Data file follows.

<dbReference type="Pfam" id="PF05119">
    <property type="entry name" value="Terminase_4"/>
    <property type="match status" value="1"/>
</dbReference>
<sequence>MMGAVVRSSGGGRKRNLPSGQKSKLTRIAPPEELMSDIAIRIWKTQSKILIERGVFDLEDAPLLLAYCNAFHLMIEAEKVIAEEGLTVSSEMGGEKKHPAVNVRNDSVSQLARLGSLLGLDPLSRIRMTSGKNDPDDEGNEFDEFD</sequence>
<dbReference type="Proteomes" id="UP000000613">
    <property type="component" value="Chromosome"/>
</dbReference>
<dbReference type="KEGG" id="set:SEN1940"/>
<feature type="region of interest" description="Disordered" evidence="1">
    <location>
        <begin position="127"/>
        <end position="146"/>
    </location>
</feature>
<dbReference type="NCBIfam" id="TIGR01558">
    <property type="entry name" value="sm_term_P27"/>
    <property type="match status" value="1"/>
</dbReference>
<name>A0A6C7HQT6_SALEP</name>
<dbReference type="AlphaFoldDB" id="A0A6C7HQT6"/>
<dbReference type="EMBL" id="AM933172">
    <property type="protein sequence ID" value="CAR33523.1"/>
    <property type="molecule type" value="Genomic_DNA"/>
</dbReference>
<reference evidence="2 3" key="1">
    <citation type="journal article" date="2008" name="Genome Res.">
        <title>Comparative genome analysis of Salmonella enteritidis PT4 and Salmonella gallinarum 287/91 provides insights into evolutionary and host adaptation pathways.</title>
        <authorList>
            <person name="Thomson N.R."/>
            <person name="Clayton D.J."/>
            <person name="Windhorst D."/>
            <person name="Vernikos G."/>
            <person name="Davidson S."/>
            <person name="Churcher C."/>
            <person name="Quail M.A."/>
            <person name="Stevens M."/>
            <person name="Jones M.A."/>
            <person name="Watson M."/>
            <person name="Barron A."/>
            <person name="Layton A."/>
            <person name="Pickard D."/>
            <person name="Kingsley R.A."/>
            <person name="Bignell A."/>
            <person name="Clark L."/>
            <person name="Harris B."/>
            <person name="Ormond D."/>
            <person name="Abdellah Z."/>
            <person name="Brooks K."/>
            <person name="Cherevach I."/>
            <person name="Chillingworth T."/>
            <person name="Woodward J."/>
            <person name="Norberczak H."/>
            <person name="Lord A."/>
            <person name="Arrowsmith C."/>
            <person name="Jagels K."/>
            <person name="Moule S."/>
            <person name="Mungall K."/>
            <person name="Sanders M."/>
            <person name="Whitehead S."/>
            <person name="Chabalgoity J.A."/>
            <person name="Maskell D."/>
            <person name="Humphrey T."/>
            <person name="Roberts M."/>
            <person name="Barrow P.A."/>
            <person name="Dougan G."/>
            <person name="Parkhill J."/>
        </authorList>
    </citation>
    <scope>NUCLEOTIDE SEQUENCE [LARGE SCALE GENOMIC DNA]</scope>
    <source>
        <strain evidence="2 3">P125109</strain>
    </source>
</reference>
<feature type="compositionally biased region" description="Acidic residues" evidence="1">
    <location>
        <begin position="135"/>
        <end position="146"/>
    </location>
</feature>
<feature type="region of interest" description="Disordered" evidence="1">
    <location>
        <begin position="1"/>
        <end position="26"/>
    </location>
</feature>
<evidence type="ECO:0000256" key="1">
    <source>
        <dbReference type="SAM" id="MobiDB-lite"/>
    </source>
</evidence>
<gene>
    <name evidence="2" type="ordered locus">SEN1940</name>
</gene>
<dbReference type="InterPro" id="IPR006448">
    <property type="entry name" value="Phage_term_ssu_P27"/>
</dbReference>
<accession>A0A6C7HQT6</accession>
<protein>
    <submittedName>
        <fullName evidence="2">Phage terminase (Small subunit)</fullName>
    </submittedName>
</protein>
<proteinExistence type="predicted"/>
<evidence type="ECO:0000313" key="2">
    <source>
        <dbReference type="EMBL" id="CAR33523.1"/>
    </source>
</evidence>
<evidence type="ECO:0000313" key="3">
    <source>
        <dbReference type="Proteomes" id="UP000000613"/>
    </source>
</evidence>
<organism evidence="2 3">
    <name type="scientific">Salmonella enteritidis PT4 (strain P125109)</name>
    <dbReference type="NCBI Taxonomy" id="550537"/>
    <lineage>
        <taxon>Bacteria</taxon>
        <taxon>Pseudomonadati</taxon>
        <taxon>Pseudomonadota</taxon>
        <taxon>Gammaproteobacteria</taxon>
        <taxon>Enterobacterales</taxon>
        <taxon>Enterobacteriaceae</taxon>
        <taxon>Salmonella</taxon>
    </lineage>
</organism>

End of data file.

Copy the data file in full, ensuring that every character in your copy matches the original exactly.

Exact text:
<dbReference type="Pfam" id="PF05119">
    <property type="entry name" value="Terminase_4"/>
    <property type="match status" value="1"/>
</dbReference>
<sequence>MMGAVVRSSGGGRKRNLPSGQKSKLTRIAPPEELMSDIAIRIWKTQSKILIERGVFDLEDAPLLLAYCNAFHLMIEAEKVIAEEGLTVSSEMGGEKKHPAVNVRNDSVSQLARLGSLLGLDPLSRIRMTSGKNDPDDEGNEFDEFD</sequence>
<dbReference type="Proteomes" id="UP000000613">
    <property type="component" value="Chromosome"/>
</dbReference>
<dbReference type="KEGG" id="set:SEN1940"/>
<feature type="region of interest" description="Disordered" evidence="1">
    <location>
        <begin position="127"/>
        <end position="146"/>
    </location>
</feature>
<dbReference type="NCBIfam" id="TIGR01558">
    <property type="entry name" value="sm_term_P27"/>
    <property type="match status" value="1"/>
</dbReference>
<name>A0A6C7HQT6_SALEP</name>
<dbReference type="AlphaFoldDB" id="A0A6C7HQT6"/>
<dbReference type="EMBL" id="AM933172">
    <property type="protein sequence ID" value="CAR33523.1"/>
    <property type="molecule type" value="Genomic_DNA"/>
</dbReference>
<reference evidence="2 3" key="1">
    <citation type="journal article" date="2008" name="Genome Res.">
        <title>Comparative genome analysis of Salmonella enteritidis PT4 and Salmonella gallinarum 287/91 provides insights into evolutionary and host adaptation pathways.</title>
        <authorList>
            <person name="Thomson N.R."/>
            <person name="Clayton D.J."/>
            <person name="Windhorst D."/>
            <person name="Vernikos G."/>
            <person name="Davidson S."/>
            <person name="Churcher C."/>
            <person name="Quail M.A."/>
            <person name="Stevens M."/>
            <person name="Jones M.A."/>
            <person name="Watson M."/>
            <person name="Barron A."/>
            <person name="Layton A."/>
            <person name="Pickard D."/>
            <person name="Kingsley R.A."/>
            <person name="Bignell A."/>
            <person name="Clark L."/>
            <person name="Harris B."/>
            <person name="Ormond D."/>
            <person name="Abdellah Z."/>
            <person name="Brooks K."/>
            <person name="Cherevach I."/>
            <person name="Chillingworth T."/>
            <person name="Woodward J."/>
            <person name="Norberczak H."/>
            <person name="Lord A."/>
            <person name="Arrowsmith C."/>
            <person name="Jagels K."/>
            <person name="Moule S."/>
            <person name="Mungall K."/>
            <person name="Sanders M."/>
            <person name="Whitehead S."/>
            <person name="Chabalgoity J.A."/>
            <person name="Maskell D."/>
            <person name="Humphrey T."/>
            <person name="Roberts M."/>
            <person name="Barrow P.A."/>
            <person name="Dougan G."/>
            <person name="Parkhill J."/>
        </authorList>
    </citation>
    <scope>NUCLEOTIDE SEQUENCE [LARGE SCALE GENOMIC DNA]</scope>
    <source>
        <strain evidence="2 3">P125109</strain>
    </source>
</reference>
<feature type="compositionally biased region" description="Acidic residues" evidence="1">
    <location>
        <begin position="135"/>
        <end position="146"/>
    </location>
</feature>
<feature type="region of interest" description="Disordered" evidence="1">
    <location>
        <begin position="1"/>
        <end position="26"/>
    </location>
</feature>
<evidence type="ECO:0000256" key="1">
    <source>
        <dbReference type="SAM" id="MobiDB-lite"/>
    </source>
</evidence>
<gene>
    <name evidence="2" type="ordered locus">SEN1940</name>
</gene>
<dbReference type="InterPro" id="IPR006448">
    <property type="entry name" value="Phage_term_ssu_P27"/>
</dbReference>
<accession>A0A6C7HQT6</accession>
<protein>
    <submittedName>
        <fullName evidence="2">Phage terminase (Small subunit)</fullName>
    </submittedName>
</protein>
<proteinExistence type="predicted"/>
<evidence type="ECO:0000313" key="2">
    <source>
        <dbReference type="EMBL" id="CAR33523.1"/>
    </source>
</evidence>
<evidence type="ECO:0000313" key="3">
    <source>
        <dbReference type="Proteomes" id="UP000000613"/>
    </source>
</evidence>
<organism evidence="2 3">
    <name type="scientific">Salmonella enteritidis PT4 (strain P125109)</name>
    <dbReference type="NCBI Taxonomy" id="550537"/>
    <lineage>
        <taxon>Bacteria</taxon>
        <taxon>Pseudomonadati</taxon>
        <taxon>Pseudomonadota</taxon>
        <taxon>Gammaproteobacteria</taxon>
        <taxon>Enterobacterales</taxon>
        <taxon>Enterobacteriaceae</taxon>
        <taxon>Salmonella</taxon>
    </lineage>
</organism>